Nearly 100 Medicines Are in Development for One of the Most Common Chronic Health Problems in the U.S.
Arthritis is part of a group of related musculoskeletal diseases consisting of more than 100 different conditions.
Arthritis is the most common cause of disability, and is not just a disease of old age. About 40 percent of people with arthritis are under the age of 65, including approximately 294,000 children. The CDC projects prevalence of musculoskeletal diseases could increase to 67 million by 2030 if current trends continue.
The CDC also estimates that musculoskeletal diseases cost the American economy $128 billion annually in direct medical costs and indirect costs such as lost wages and productivity. Biopharmaceutical research companies are currently developing 92 medicines to help the millions of Americans affected by arthritis.
52+ Million Afflicted
More than 100 different kinds of musculoskeletal diseases, including arthritis, affect more than 52 million Americans each year.Learn More
The Future of Musculoskeletal Diseases
By 2030, 67 million are projected to be diagnosed with musculoskeletal diseases. However, over the past two decades, our understanding of the value of new treatments has evolved yielding dramatic patient benefits. Because of the incremental and evolving nature of clinical research, it is important to recognize that the full value of a treatment is not completely understood at the time of initial market approval. Policies that are sensitive to the way value emerges over time will help incentivize future innovation.
Chance of Complete Clinical Remission
A 2010 study found patients treated with combination therapy consisting of a new biologic and an older medicine had a 35% chance of complete clinical remission over the course of five years, compared with 14% for those taking only the older medicine—more than doubling remission rates for patients.
Approximately 294,000 children are affected by juvenile arthritis and rheumatologic conditions, making it one of the most common childhood diseases in the United States. Juvenile arthritis refers to any form of arthritis or related condition that develops in children or teenagers who are younger than age 18.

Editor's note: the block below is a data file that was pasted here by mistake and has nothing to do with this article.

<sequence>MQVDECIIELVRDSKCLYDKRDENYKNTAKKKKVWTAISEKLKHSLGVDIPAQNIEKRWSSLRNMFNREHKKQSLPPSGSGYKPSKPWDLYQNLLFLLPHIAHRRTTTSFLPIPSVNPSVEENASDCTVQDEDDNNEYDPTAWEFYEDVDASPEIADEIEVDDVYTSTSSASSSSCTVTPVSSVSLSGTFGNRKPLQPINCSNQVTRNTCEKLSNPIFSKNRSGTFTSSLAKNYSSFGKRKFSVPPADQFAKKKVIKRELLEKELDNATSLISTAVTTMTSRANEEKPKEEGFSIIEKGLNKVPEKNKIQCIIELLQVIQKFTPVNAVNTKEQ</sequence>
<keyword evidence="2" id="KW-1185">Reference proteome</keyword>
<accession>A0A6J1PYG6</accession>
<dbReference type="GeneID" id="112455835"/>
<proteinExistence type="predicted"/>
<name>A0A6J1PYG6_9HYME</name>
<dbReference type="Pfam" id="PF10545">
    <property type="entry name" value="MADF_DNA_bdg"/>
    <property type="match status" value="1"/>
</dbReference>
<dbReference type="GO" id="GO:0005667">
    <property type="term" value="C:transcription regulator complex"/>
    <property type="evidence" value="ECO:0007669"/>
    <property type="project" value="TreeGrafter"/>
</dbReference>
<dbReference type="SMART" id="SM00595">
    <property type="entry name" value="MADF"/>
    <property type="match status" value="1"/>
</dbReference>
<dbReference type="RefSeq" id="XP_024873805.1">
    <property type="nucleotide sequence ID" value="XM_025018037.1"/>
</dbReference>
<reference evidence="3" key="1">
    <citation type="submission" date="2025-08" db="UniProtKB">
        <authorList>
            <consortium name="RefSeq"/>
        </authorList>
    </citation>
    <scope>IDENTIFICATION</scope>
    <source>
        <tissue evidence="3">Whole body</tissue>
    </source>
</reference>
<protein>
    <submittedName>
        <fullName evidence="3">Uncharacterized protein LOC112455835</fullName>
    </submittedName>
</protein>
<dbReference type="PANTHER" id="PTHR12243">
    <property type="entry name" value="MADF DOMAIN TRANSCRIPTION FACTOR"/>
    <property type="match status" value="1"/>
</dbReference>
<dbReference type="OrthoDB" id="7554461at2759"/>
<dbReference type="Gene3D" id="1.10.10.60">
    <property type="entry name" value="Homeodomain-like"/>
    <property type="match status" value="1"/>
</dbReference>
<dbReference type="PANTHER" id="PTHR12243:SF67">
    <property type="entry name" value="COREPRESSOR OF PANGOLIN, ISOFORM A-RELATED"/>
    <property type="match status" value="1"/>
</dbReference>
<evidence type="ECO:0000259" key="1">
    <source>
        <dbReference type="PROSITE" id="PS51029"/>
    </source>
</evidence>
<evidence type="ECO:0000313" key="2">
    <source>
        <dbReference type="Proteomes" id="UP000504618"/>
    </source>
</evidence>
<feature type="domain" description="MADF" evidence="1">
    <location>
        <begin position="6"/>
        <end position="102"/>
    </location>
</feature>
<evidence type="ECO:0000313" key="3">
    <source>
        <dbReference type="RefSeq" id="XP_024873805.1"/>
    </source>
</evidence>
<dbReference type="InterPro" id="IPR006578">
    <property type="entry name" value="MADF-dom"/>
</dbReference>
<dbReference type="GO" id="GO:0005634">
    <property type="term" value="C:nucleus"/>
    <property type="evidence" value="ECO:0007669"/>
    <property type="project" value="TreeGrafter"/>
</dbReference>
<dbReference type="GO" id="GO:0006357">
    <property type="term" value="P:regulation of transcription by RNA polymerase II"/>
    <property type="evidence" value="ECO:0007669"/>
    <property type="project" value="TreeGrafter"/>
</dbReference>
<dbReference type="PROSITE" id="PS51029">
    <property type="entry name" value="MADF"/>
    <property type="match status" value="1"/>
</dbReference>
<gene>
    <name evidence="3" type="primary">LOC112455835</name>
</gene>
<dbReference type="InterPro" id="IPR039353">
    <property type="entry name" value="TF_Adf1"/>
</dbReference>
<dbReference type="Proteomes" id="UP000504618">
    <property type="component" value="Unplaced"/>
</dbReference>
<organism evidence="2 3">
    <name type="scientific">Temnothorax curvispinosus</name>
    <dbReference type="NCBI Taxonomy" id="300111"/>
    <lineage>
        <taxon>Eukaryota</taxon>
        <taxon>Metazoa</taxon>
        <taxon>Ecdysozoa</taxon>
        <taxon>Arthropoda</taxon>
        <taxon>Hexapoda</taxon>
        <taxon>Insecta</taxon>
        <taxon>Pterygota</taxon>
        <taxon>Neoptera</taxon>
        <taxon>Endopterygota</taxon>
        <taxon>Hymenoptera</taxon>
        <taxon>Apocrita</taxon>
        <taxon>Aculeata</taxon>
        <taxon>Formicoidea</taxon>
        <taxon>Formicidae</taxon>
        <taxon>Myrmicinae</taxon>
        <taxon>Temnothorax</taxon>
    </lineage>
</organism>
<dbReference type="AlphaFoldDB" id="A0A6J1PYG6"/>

hospitalizations each year are caused by arthritis and related conditions. The disease causes an additional 44 million outpatient visits per year.Learn More
Medicines in the Pipeline
America’s biopharmaceutical research companies are developing 92 medicines to help the millions of Americans affected by arthritis. These medicines in development include 55 for rheumatoid arthritis (RA), 15 for musculoskeletal pain, 10 for osteoarthritis and 7 for psoriatic arthritis. Today, modern biologic disease-modifying anti-rheumatic drugs go beyond just treating symptoms to target sources of inflammation, improve physical function, prevent joint damage, and enable disease remission. Read the latest report on medicines in development for RA and other challenging autoimmune diseases, and learn about other treatments currently in development here:
A drug in Phase II that deals with chronic management of hyperuricemia in patients with gout
A drug in Phase II of development for ankylosing spondylitis
A drug in Phase III of development for rheumatoid arthritis
A drug in Phase II of development for osteoarthritis of the knee
View additional resources to learn more about medicines currently in development to treat and prevent arthritis and musculoskeletal diseases:
View the full 2014 report on arthritis medicines in development.
A new white paper from Boston Healthcare Associates explores the various ways in which additional clinical value has been realized over time for RA patients.
Over the past two decades, our understanding of the optimal clinical role and value of new treatments has evolved, both alone and in combination with other therapies, yielding dramatic patient benefits.
We’ve seen great strides to treat arthritis and related diseases. How do we continue to make headway to improve the lives of patients?
Today, more than 52 million Americans are affected by arthritis and related musculoskeletal diseases, consisting of more than 100 different conditions, according to the U.S. CDC.